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June 23rd, 2020

Neutralize the DGA Threat with UltraThreat Feeds

Domain Generation Algorithms (DGAs) arrived more than 10 years ago with the Conficker worm. By generating tens of thousands of domains – each a potential link to a command and control (C2) server, and too many to block – DGAs instantly made malware far more dangerous.

Security professionals quickly came up with a solution to counter the threat: deconstructing the malware.

But that requires having the malware in hand, along with the expertise to unpack the embedded code and reverse engineer the algorithm. And it also requires a lot of time – time the malware can use to exfiltrate data, penetrate further into your network and infect more hosts.

So, the industry came up with another solution: monitoring and analyzing network DNS exhaust for known DGA domains. Except that requires knowing the DGA domains – and since the bad guys are always creating new malware with new DGAs, it’s a little like locking the barn door after the horse is already out.

We needed a better solution: simple to use, immediately applicable and current.

Say hello to Neustar’s Malicious DGA feeds. These are components of our UltraThreat Feeds, fitting within the Mitre Att&ck framework for DGAs. They leverage DNS data to provide IT security teams with the solution they need to counter the threat of DGAs – even newly active DGAs.

For example, the well-known Chinese cyber threat group APT41 uses at least 46 different families of malware, and the DGAs they use to provide fallback communication to C2 servers are changed monthly.

As part of the work to create the Malicious DGA feeds, Neustar analyzes behavioral patterns of domain requests in DNS exhaust, such as the frequency of requests and which domains resolved, to quickly identify even new DGAs, like those regularly introduced by APT41. Security teams can then block access by those domains, and investigate to determine if their assets have been affected.

Behind the solution. DNS data has long been recognized as a potentially valuable source of insights into evolving threats. But the sheer size of the datasets involved has limited its value. Recent advances in data processing are now overcoming those limitations, and DNS insights are rapidly becoming an important element in comprehensive cyber defense programs.

The Malicious DGA feeds are an example of this revolution in data analysis. The data for these feeds is drawn from the DNS exhaust of our globally distributed network of authoritative and recursive DNS service sites, which process well over 100 billion lookups every day.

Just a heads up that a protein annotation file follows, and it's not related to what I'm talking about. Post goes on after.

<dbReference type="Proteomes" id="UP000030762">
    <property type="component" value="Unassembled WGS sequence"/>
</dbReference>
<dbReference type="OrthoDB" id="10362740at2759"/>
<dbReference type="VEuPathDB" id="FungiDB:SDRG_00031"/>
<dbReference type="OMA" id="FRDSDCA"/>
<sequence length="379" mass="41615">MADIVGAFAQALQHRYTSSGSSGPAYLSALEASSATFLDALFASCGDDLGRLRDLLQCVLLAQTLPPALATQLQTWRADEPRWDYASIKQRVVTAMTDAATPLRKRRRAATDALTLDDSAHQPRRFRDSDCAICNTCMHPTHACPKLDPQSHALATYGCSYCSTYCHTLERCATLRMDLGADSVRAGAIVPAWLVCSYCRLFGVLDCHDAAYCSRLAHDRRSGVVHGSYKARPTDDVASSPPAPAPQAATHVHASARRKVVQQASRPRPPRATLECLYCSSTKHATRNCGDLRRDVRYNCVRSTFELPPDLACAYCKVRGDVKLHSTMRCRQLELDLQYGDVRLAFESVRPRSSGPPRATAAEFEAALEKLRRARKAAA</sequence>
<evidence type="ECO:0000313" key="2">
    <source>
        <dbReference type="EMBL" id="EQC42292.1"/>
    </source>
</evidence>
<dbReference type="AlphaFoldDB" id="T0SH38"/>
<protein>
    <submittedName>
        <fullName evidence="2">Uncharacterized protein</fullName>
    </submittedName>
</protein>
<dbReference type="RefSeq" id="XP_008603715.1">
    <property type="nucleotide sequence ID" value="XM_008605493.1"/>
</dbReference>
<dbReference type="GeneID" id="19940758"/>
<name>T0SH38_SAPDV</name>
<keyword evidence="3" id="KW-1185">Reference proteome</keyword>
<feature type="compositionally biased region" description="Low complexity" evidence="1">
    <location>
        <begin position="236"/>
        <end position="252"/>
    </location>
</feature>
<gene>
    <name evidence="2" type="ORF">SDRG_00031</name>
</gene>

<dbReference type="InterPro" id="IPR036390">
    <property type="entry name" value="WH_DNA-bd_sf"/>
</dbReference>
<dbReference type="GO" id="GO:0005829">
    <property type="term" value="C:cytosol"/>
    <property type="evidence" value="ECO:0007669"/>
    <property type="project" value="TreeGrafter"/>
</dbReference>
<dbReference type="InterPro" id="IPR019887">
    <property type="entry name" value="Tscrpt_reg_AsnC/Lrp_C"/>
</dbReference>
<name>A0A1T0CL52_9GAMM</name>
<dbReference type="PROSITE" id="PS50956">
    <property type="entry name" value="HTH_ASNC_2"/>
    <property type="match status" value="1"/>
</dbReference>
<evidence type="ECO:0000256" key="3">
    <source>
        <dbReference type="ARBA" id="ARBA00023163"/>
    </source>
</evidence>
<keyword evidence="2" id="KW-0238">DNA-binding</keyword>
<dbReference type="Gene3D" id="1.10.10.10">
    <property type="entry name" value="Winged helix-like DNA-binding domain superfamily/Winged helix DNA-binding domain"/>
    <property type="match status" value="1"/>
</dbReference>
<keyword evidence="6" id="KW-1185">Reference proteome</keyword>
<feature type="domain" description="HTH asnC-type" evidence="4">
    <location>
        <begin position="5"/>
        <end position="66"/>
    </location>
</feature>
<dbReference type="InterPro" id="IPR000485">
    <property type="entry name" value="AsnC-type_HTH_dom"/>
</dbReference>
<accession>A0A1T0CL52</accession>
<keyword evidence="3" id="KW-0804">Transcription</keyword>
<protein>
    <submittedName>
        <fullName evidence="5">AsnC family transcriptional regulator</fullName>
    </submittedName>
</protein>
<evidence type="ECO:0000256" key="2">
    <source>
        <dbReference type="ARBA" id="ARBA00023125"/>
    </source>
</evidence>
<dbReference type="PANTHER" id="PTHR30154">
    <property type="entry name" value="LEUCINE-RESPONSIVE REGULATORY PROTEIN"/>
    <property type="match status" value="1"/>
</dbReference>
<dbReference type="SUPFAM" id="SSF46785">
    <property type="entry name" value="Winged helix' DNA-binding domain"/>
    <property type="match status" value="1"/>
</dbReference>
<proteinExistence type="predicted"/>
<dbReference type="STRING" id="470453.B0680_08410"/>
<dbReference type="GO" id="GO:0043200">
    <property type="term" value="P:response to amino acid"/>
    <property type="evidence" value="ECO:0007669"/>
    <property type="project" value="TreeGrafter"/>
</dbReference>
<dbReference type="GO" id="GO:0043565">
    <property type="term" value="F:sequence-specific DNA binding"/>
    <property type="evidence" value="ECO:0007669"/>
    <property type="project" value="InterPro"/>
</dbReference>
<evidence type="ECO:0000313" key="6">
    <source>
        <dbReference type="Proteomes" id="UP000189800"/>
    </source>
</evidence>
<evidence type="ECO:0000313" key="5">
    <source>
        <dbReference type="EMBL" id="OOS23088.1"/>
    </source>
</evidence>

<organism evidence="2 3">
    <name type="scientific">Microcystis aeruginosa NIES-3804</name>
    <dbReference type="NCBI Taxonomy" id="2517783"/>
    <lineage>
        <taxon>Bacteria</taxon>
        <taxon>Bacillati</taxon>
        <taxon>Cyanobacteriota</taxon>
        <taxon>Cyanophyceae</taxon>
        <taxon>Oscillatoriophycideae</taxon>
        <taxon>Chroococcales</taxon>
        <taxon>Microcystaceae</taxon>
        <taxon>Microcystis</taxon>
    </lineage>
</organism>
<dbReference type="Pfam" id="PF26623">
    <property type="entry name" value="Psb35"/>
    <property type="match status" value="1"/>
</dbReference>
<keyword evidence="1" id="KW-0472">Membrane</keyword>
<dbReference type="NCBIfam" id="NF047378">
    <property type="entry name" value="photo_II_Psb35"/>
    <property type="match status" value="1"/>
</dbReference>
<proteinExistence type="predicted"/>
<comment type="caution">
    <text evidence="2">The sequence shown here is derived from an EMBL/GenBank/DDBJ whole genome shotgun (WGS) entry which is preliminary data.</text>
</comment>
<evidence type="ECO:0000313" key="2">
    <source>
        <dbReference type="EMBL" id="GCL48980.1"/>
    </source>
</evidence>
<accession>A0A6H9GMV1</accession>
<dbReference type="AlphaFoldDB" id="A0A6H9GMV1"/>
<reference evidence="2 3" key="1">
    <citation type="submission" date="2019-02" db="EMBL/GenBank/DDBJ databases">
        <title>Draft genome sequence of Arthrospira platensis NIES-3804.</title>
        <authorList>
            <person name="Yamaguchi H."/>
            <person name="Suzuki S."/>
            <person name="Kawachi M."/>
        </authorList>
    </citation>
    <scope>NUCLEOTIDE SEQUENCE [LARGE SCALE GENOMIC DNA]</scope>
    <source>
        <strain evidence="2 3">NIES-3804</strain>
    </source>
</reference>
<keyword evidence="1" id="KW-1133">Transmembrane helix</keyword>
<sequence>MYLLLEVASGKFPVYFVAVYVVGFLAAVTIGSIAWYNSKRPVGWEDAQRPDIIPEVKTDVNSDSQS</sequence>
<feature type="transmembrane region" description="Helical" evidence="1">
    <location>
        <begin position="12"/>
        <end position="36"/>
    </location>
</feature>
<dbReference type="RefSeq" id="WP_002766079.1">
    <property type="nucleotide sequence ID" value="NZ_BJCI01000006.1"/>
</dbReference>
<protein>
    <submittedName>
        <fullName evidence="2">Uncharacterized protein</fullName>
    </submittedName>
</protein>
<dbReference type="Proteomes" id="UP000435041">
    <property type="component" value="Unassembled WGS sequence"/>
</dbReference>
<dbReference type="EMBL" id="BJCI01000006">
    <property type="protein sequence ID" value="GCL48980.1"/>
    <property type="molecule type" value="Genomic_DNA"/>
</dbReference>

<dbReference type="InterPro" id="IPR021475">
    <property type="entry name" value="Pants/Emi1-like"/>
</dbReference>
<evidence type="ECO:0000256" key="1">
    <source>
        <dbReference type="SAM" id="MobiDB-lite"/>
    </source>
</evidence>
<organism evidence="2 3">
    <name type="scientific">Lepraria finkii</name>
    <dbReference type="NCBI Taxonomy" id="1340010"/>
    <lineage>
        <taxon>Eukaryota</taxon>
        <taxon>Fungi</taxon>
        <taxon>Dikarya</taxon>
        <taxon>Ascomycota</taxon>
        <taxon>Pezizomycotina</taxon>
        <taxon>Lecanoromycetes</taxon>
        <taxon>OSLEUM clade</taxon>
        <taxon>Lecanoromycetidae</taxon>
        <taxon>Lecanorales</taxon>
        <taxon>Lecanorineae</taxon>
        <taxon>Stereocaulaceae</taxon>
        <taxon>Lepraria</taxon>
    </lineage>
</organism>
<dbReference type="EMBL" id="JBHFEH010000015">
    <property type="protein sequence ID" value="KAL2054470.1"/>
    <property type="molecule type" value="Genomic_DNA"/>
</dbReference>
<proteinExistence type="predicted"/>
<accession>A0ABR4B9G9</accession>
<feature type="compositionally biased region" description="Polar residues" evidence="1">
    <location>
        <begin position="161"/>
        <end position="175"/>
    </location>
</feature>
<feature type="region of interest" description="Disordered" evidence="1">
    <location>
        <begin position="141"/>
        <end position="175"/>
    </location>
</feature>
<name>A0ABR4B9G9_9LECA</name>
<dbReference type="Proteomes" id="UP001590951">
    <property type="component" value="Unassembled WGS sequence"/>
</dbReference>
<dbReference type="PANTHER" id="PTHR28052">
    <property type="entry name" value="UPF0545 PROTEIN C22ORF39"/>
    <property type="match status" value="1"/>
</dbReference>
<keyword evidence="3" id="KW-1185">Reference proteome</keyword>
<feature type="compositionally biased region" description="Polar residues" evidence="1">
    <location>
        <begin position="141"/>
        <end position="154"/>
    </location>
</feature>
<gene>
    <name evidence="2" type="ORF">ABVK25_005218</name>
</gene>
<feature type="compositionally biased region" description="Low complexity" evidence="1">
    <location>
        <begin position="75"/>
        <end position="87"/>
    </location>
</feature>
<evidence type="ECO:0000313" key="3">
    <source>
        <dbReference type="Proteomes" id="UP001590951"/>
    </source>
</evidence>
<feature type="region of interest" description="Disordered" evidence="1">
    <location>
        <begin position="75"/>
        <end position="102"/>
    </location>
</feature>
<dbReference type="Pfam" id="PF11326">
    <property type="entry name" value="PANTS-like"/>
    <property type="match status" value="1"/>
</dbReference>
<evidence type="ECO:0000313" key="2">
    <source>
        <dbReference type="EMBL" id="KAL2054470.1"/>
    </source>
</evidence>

This vast trove of DNS data is analyzed using machine learning powered by artificial intelligence to identify lookups of known DGA domains, as well as patterns in the traffic indicative of new DGAs at work, like those of APT41. The resulting insights are distilled into two powerful feeds that are updated hourly to enable security professionals to keep pace with the malware:

  1. Domains that are active in DNS traffic and also have DNS responses. This feed also includes the count of IPs making the request as a measure of activity, a correlation score indicating the likelihood the domain is attributed to malware, and the IP address where the DGA is hosted to help security analysts gauge the seriousness of the threat.
  2. Domains that are active in DNS traffic and do not resolve – that is, the thousands of nonexistent (NX) domains that DGAs generate in their effort to reach an active C2 link.

Importantly, the Malicious DGA feeds provide the core characteristics that security teams need in a practical, effective solution:

  • Current: The Malicious DGA feeds are updated every hour, with data drawn in near real-time from around the globe. Given that new DGAs are always being introduced, that timeliness is absolutely critical to the data’s value.
  • Immediately useful: DGA domains can be immediately blocked. In addition, the domains you receive in the feed can be compared with your DNS firewall exhaust or plugged into your SIEM to identify any traffic to or from them affecting your network. If you get a hit on an active domain that resolves, you can identify the malware and stop activity in its tracks. If you get a hit on an NX domain, you’ll know the malware is resident and can stop it before it reaches its C2 server.
  • Simple: The data is provided in a JSON file that can be delivered into an Azure or Amazon Web Services S3 bucket, or tailored to your environment and platform.

This is the focused, actionable data you need to counter the threat of DGAs. Moreover, the Malicious DGA feeds are just one of the components of the valuable threat feeds Neustar offers IT security teams to help them protect their brand, defend their domain and mitigate fraud.

If you’d like to learn more about how you can incorporate these timely, DNS-derived insights into your security framework, contact us or give us a call at 1-855-898-0036 in the US or +44 1784 448444 in the UK.

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